Gran is one that lived to tell the tale, passing on to hergrandson the African names of their ancestors and the dustheap that, without the telling, would be lostforever. She was also the most notable person in Dred's life. TeachingDred the ways, as best she could, to be a man. Gran knew the ways of the whiteslave owners, how they whipped the black backs, sometimes just because; splitfamilies of slaves to settle debts, and hired their property out to their whitefriends and families. Against Gran's advice, Dred put stock in his owner andwent so far as to help cover-up the master's personal problems. After all ofthis, the master still did not favor Dred when he chose a girl to be his wife.Instead of a blessing from the man he had shown his loyalty to, the girl wascuffed, forced to leave, and sold to another white man. Dred would never seeher again, but his eyes were beginning to see what Gran had been saying sincehe was a child.
Dred finds himself smitten with a young slave, Harriett. Heasks permission to marry, consent is given and the two begin a life very fewslaves are permitted. They are rarely separated, have children that the masternames (secretly, the children are given African names), and on May 26, 1857,the entire family is set free. The fight for freedom was a long, heart wrenchingtime, with clandestine plans and attempts at running. And freedom could nevererase the dreadful events that Dred had witnessed. His and Gran's tale had tobe set in print.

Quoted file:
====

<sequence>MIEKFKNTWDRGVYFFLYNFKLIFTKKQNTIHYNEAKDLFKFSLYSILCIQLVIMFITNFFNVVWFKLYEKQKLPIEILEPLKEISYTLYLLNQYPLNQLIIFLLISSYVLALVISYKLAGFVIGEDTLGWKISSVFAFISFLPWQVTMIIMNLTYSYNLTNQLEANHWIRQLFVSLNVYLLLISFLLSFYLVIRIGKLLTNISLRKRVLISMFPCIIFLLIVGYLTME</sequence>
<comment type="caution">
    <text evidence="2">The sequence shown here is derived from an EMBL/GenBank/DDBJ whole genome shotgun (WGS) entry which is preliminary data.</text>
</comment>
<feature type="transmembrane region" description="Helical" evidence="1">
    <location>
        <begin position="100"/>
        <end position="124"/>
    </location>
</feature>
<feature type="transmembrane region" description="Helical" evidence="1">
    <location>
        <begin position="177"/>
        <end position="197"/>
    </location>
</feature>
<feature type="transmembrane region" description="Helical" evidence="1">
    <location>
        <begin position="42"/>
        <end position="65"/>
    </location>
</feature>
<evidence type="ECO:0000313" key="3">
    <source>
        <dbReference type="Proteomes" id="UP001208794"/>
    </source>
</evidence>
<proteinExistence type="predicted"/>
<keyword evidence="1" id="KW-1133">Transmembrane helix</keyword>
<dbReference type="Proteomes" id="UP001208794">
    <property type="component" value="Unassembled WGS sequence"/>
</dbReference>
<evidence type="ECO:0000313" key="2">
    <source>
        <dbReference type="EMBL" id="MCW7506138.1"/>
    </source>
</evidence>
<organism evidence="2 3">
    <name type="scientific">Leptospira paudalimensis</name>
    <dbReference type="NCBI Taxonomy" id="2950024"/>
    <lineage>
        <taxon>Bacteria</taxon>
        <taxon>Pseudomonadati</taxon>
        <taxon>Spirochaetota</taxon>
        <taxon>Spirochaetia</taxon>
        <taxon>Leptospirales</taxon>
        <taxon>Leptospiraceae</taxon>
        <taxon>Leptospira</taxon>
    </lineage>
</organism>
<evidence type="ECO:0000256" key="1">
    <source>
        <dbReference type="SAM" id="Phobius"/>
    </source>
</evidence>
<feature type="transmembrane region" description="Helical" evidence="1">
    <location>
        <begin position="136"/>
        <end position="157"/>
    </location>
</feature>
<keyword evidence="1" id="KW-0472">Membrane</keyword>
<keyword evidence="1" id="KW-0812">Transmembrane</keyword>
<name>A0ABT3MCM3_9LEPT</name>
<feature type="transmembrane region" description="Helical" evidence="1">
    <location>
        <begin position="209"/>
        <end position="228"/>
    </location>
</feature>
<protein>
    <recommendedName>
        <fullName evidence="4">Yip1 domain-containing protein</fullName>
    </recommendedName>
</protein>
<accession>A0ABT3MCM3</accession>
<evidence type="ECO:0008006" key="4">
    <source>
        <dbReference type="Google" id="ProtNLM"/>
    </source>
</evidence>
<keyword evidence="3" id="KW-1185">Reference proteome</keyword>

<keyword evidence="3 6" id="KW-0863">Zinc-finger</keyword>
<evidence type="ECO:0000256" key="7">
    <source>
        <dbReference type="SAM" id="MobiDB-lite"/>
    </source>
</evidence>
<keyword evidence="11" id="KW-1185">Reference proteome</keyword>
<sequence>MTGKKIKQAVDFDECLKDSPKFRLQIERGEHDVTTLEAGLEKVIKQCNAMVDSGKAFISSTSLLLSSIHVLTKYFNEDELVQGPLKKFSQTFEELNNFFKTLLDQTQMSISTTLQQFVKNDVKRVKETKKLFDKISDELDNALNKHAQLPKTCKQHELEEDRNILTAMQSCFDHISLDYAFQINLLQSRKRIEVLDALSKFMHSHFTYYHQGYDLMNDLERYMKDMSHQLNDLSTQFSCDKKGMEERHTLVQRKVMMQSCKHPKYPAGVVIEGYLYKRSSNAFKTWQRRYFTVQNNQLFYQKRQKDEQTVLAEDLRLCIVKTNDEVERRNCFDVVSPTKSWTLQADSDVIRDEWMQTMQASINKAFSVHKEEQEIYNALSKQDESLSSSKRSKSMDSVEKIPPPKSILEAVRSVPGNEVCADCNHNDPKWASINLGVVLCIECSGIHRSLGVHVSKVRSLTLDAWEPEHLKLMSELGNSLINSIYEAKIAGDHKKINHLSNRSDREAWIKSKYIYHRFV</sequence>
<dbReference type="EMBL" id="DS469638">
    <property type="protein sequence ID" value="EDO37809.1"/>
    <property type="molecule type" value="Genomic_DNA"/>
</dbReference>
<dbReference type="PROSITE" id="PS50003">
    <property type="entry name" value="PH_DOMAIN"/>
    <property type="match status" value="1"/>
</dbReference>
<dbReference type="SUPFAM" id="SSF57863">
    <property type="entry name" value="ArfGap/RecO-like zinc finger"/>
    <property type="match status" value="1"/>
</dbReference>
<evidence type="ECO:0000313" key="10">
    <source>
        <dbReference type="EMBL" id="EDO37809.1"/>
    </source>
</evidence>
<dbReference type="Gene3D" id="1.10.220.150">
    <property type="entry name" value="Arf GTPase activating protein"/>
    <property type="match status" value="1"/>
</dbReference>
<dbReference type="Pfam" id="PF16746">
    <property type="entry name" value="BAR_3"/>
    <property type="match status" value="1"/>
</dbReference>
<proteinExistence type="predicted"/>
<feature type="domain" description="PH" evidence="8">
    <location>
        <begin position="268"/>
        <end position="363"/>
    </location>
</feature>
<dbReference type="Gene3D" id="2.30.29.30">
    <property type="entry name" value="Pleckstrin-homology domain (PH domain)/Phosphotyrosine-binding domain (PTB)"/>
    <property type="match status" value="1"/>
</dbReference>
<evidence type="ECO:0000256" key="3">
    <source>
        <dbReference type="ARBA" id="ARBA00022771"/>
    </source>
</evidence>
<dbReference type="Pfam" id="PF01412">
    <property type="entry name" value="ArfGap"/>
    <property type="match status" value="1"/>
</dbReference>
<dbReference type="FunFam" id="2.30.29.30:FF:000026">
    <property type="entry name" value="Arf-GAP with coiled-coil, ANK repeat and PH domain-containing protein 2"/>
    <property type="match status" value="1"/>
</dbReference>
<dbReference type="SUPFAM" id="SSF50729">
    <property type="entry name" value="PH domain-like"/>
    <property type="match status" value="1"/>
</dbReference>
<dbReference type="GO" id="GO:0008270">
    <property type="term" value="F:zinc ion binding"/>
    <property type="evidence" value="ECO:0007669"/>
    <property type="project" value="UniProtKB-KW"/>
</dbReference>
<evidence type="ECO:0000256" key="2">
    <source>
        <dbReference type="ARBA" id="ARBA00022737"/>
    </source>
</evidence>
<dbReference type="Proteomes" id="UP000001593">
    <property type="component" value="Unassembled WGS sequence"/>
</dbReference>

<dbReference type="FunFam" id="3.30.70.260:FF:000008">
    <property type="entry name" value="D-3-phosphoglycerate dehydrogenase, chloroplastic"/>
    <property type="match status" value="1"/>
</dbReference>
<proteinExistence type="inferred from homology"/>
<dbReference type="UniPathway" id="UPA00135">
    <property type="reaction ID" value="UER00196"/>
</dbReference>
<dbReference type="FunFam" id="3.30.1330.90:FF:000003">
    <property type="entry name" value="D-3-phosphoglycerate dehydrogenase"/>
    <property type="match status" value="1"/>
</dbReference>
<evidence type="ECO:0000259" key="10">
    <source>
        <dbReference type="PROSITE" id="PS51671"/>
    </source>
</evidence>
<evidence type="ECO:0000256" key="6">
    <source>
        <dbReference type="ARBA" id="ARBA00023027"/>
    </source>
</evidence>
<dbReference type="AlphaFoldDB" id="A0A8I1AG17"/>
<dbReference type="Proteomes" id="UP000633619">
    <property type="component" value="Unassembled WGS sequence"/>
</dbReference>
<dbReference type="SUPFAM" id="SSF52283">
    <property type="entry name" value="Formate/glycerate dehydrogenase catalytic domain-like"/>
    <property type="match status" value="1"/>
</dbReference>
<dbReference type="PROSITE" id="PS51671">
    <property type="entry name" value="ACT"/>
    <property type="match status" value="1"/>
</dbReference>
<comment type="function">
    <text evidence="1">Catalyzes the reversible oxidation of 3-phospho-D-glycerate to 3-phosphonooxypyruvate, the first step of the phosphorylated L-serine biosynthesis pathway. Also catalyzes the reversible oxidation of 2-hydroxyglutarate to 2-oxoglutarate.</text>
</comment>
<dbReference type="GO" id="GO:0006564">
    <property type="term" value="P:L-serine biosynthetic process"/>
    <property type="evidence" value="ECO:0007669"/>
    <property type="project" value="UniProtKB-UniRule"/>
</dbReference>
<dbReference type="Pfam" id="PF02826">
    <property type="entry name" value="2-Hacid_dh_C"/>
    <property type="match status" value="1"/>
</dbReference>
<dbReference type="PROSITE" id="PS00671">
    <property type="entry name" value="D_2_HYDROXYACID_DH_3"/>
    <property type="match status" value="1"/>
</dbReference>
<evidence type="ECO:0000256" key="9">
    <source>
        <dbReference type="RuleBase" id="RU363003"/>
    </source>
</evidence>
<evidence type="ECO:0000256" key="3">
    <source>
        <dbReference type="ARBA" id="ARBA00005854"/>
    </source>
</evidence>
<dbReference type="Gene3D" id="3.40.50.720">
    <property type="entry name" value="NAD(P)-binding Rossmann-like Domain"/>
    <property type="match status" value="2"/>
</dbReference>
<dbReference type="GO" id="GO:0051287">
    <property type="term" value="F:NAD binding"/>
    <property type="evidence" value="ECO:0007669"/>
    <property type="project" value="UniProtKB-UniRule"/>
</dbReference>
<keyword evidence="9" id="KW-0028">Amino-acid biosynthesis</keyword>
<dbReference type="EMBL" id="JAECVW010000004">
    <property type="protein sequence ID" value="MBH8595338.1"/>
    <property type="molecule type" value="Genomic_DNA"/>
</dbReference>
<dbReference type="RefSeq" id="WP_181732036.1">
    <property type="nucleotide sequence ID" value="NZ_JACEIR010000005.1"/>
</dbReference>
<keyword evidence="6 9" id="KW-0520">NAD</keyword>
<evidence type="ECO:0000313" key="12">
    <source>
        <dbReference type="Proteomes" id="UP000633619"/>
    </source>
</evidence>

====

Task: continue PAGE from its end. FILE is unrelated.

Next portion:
MaryNeighbour captures details that enable the reader to feel the emotions, hearthe whip crack, and touch history as if you were there. The history and traditions depicted in Speak Right On arevery different than those we learn from American history books. The tale will, if nothing else,open your eyes and perhaps offer a better understanding of what slavery wasreally like. In that understanding, there can be hope that this history willnever again be repeated." -Sue Vogan, BookPleasures
From the Author
I hope you can imagine how happy it makes me that you read this book. Ten years ago, when it was first published, I set myself two writing challenges: (1) to describe one of the darkest periods of our national history and (2) to "speak" credibly from the first-person point of view of a slave. I hope you will share with me whether you think I achieved those aims.
I also invite you to share what this book made you feel and think about by writing a review. It would really mean a lot to me.
The first time this book was published, it was all about selling books. This time, my main purpose is to stimulate conversations about race and politics in America, with the hope that we each contribute, through informed and respectful discourse, to a more equitable society.
Thank you for reading Speak Right On,
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Youth on the Santa Fe Trail
Ms. Neighbour supersedes that omission with beautiful narration and researched understandings of the different models of slavery that Mr. Scott and his family endured. Thankfully, Scott was a man who would not be silenced. I highly recommend this read.